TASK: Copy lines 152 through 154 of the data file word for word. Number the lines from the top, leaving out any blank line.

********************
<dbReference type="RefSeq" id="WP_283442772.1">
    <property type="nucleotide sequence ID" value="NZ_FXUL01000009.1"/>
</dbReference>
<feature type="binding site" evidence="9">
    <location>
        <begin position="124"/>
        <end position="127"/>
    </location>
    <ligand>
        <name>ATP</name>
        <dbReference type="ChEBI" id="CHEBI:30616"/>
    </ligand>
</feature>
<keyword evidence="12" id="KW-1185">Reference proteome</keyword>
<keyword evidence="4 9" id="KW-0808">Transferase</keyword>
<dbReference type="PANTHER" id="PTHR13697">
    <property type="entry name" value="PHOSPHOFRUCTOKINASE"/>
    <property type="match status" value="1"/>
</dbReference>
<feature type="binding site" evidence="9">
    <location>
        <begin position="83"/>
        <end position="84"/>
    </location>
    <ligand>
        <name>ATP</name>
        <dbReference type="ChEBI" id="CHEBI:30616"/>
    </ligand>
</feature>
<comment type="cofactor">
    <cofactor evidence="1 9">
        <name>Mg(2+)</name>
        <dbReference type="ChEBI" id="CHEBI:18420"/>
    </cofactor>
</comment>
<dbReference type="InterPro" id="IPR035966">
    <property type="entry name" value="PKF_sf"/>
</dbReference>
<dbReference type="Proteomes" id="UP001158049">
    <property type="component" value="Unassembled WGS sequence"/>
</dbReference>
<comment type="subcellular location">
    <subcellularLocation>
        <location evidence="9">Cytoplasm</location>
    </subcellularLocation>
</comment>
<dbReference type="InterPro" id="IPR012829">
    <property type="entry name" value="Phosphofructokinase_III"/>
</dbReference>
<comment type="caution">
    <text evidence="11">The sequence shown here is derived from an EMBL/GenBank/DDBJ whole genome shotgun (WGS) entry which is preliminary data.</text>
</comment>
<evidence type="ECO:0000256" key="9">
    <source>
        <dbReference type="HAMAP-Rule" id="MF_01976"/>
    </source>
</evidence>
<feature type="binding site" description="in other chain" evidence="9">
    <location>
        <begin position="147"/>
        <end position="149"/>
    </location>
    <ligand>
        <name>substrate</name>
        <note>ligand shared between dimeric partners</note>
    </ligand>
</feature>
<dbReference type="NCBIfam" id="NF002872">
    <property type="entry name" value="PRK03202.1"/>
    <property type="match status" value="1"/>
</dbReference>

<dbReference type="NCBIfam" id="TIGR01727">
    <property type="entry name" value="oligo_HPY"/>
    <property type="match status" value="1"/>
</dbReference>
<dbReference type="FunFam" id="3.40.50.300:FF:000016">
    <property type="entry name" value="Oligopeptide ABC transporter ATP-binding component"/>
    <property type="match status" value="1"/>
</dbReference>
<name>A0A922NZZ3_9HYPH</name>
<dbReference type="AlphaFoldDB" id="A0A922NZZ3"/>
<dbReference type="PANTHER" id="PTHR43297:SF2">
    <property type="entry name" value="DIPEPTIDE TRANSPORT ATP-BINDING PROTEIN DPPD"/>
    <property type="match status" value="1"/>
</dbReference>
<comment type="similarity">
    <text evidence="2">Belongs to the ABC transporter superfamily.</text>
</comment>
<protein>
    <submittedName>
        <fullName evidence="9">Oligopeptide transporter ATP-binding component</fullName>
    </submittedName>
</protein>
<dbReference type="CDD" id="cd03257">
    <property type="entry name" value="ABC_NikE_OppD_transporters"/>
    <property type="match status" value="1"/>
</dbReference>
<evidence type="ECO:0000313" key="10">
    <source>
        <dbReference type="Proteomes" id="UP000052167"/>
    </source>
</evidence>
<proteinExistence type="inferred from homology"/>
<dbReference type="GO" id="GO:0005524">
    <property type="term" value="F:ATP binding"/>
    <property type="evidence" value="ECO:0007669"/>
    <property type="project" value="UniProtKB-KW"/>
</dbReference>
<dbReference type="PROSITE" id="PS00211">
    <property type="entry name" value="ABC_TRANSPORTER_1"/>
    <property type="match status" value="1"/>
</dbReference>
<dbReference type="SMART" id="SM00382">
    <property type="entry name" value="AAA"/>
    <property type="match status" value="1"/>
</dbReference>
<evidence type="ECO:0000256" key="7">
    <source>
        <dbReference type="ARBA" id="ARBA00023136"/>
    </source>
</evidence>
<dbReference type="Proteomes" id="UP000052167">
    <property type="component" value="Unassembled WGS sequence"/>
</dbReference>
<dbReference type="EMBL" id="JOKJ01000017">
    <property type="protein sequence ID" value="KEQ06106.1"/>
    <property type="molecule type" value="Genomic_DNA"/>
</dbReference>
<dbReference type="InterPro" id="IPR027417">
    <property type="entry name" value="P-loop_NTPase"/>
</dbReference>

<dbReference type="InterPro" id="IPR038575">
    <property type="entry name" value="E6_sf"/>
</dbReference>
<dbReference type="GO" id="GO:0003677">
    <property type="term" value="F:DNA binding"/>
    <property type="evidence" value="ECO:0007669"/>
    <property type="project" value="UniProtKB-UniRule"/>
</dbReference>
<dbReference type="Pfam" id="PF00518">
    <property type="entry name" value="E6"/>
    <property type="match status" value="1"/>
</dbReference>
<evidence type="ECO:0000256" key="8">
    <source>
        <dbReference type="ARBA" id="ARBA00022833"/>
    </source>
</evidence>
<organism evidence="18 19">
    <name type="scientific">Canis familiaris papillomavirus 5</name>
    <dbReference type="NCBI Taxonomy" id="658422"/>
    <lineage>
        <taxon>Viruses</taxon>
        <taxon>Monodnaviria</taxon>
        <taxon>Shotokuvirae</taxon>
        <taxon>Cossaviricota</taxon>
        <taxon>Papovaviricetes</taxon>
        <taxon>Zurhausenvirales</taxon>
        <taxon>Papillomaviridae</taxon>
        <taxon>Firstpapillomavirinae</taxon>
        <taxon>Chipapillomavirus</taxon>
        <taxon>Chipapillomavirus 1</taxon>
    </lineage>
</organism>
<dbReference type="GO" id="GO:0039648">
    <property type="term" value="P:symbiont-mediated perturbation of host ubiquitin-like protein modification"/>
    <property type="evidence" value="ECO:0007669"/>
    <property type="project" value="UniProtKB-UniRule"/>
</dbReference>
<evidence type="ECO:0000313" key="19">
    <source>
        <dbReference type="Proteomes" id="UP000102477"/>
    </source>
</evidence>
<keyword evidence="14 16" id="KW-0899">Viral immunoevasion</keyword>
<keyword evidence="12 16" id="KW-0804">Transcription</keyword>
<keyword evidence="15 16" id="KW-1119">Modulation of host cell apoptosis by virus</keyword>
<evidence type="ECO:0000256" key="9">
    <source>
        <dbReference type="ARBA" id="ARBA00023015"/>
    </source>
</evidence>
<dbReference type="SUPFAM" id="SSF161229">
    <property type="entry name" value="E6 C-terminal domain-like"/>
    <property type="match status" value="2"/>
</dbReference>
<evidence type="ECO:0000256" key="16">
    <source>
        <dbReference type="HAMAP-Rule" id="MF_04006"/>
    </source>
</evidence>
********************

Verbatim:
    <lineage>
        <taxon>Viruses</taxon>
        <taxon>Monodnaviria</taxon>